Political Protest: Lawmakers Join Prop 8 Fight

The brief argues that the gay marriage ban improperly usurped the state Supreme Court's duty to protect minority groups from discrimination.

View Comments (
)
|
Email
|
Print

    NEWSLETTERS

    TK
    AP
    The Anti-Defamation League, the Bar Association of San Francisco and three other legal or civil rights groups also submitted letters supporting efforts to get the court to delay implementation of Proposition 8 so gay couples can continue getting married until the legal issues are resolved.

    More than one-third of California's lawmakers added their voices Monday to the chorus calling on the state's highest court to overturn the prohibition on same-sex marriage approved by voters last week.

    Forty-four members of the California Legislature filed a friend-of-the-court brief in support one of the three lawsuits seeking to invalidate Proposition 8. The case, brought on behalf of gay couples who have not yet married, argues the ban should be tossed out because voters did not have the authority to make such a dramatic change in state law.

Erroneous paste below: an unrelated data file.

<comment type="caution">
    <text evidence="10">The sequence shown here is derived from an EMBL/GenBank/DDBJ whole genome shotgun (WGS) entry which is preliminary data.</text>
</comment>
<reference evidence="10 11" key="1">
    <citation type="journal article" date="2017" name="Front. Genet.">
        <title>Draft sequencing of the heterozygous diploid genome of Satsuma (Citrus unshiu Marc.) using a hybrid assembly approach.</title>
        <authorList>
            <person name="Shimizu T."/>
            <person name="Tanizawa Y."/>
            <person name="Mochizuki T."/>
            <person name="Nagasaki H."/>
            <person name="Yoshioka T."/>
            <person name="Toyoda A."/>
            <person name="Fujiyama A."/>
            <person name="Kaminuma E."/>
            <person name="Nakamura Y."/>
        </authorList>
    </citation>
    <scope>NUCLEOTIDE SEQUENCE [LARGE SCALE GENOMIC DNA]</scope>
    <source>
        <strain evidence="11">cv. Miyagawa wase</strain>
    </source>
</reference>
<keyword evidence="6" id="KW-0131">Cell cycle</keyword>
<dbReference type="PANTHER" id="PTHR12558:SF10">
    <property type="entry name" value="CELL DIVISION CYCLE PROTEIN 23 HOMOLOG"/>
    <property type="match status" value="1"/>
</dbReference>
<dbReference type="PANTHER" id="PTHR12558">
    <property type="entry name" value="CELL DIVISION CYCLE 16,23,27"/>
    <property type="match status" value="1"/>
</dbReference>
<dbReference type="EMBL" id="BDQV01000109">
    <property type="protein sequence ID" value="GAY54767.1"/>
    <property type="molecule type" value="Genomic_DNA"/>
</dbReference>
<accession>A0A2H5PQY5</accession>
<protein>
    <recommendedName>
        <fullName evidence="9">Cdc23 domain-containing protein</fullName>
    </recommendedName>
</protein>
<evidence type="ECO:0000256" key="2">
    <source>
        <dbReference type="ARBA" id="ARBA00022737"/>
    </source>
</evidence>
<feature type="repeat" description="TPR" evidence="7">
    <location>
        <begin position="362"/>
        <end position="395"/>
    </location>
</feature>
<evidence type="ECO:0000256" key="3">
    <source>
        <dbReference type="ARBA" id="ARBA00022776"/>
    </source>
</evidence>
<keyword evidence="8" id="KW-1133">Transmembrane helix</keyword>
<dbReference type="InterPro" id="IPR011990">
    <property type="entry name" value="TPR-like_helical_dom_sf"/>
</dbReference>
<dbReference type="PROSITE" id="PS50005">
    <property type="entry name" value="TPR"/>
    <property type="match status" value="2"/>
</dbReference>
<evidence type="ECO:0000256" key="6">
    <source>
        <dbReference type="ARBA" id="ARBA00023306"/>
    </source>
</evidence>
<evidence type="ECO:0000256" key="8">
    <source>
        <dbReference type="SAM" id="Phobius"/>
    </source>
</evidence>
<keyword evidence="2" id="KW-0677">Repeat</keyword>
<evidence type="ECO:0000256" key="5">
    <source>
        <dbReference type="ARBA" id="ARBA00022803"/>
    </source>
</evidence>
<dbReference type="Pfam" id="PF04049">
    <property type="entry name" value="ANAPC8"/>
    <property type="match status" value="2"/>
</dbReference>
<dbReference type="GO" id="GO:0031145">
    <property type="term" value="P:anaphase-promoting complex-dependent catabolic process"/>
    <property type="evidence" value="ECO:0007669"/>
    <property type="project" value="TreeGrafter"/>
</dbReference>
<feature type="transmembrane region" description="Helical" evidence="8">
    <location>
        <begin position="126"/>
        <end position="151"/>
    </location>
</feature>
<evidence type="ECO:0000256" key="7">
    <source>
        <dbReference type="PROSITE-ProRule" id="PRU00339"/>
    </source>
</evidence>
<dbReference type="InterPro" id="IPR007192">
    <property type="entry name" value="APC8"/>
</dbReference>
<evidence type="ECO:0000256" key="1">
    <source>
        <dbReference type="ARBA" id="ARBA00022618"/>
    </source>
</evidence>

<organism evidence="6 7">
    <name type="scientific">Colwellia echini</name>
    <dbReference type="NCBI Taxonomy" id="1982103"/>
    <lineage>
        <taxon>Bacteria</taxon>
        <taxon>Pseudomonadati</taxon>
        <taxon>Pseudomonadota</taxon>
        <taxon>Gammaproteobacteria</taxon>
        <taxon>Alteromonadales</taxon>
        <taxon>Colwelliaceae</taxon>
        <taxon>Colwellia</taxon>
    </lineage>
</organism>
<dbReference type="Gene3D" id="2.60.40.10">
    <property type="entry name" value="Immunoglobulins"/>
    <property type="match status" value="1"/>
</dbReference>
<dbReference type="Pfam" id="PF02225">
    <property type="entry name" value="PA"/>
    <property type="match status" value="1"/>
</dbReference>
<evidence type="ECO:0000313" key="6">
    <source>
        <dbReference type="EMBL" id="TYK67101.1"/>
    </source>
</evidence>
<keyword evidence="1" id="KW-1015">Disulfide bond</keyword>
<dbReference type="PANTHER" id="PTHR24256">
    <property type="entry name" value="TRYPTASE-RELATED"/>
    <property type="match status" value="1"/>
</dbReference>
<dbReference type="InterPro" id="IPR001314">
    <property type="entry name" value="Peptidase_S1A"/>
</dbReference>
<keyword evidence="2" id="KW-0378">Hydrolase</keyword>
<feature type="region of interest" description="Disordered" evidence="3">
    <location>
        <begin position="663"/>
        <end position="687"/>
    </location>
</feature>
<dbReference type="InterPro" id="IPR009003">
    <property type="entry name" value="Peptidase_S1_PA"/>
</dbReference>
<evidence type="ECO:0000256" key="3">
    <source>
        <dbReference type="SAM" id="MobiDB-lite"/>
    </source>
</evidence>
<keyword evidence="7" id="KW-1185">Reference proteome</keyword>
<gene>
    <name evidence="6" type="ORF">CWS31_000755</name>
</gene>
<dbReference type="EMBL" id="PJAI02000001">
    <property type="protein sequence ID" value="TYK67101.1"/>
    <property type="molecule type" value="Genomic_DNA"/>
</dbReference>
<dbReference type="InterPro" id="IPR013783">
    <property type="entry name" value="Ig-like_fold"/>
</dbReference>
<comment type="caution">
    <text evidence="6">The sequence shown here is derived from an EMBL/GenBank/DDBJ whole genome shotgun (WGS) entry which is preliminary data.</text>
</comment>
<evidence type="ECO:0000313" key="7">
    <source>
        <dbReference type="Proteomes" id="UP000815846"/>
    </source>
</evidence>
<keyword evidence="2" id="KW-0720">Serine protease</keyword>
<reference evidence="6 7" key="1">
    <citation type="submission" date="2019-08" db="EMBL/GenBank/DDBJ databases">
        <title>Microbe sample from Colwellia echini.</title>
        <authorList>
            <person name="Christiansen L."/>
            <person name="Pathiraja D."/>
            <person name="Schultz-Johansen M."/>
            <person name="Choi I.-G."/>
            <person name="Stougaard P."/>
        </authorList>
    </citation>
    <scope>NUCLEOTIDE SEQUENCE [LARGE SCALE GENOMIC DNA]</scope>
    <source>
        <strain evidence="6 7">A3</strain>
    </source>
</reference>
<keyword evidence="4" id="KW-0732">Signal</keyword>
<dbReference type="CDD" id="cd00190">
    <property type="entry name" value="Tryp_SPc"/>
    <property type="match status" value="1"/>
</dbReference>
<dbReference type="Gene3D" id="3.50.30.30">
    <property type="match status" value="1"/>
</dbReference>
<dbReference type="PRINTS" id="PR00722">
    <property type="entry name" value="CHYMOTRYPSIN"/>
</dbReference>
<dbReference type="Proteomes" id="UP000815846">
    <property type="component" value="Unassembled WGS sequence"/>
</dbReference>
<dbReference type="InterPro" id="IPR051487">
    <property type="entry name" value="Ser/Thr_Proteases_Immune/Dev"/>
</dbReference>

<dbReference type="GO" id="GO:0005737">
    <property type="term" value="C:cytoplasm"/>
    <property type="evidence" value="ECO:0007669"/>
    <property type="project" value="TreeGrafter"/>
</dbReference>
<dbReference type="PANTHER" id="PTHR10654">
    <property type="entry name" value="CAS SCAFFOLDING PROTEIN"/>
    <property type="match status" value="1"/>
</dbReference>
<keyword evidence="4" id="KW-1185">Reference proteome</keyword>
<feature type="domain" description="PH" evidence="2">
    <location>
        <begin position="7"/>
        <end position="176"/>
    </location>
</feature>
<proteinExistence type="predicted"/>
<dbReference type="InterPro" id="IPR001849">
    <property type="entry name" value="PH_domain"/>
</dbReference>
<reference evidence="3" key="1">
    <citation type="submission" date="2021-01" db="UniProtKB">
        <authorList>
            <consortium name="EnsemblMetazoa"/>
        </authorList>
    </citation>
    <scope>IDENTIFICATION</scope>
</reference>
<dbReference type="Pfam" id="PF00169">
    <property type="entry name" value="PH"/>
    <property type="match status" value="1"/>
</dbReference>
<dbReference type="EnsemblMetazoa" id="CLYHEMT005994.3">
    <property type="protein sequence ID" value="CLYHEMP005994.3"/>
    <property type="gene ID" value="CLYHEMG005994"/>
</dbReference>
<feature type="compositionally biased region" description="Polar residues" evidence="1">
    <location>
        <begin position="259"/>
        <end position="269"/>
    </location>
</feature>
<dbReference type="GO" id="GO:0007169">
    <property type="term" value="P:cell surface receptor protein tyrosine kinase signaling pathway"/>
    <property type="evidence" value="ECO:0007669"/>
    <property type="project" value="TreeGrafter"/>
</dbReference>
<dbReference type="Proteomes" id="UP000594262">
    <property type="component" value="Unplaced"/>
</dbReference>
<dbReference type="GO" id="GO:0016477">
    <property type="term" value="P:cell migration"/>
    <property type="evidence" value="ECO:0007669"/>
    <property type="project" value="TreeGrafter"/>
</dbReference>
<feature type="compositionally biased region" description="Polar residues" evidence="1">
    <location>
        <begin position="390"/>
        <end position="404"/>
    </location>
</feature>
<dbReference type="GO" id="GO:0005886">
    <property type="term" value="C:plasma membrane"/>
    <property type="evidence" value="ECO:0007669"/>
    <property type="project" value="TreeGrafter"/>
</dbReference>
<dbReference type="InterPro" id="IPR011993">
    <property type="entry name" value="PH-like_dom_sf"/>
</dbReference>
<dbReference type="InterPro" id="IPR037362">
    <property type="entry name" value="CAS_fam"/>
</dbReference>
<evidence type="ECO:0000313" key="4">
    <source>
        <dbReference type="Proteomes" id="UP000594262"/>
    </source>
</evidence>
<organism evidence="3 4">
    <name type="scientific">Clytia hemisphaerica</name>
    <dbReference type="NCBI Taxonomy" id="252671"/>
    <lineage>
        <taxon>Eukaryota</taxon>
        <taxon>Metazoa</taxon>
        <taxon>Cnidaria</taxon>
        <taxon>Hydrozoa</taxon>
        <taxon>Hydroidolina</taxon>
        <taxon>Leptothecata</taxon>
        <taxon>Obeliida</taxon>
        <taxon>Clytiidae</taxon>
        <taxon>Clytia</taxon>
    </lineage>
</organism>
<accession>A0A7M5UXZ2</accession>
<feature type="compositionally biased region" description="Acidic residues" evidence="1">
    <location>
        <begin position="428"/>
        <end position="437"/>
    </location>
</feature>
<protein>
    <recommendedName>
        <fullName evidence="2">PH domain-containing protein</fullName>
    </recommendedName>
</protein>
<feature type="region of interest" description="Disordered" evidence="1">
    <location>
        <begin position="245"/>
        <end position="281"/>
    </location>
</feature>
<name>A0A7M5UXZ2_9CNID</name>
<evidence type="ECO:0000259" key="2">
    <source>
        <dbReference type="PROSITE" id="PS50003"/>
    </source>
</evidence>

The brief argues that the gay marriage ban improperly usurped the state Supreme Court's duty to protect minority groups from discrimination. Proposition 8 overturned the court's May decision that legalized same-sex marriage.

    Senate President Pro Tempore Don Perata and Assembly Speaker Karen Bass are among the signers.

    The Anti-Defamation League, the Bar Association of San Francisco and three other legal or civil rights groups also submitted letters supporting efforts to get the court to delay implementation of Proposition 8 so gay couples can continue getting married until the legal issues are resolved.

    Also Monday, the Campaign for California Families asked the court for permission to become an official party to all three cases, which currently name only the state health department and Attorney General Jerry Brown as respondents.

    The conservative group, which unsuccessfully sought to get a gay marriage ban on the ballot that also would have stripped same-sex couples of domestic partner benefits, said in its motion to intervene that state officials would not adequately defend the rights of voters.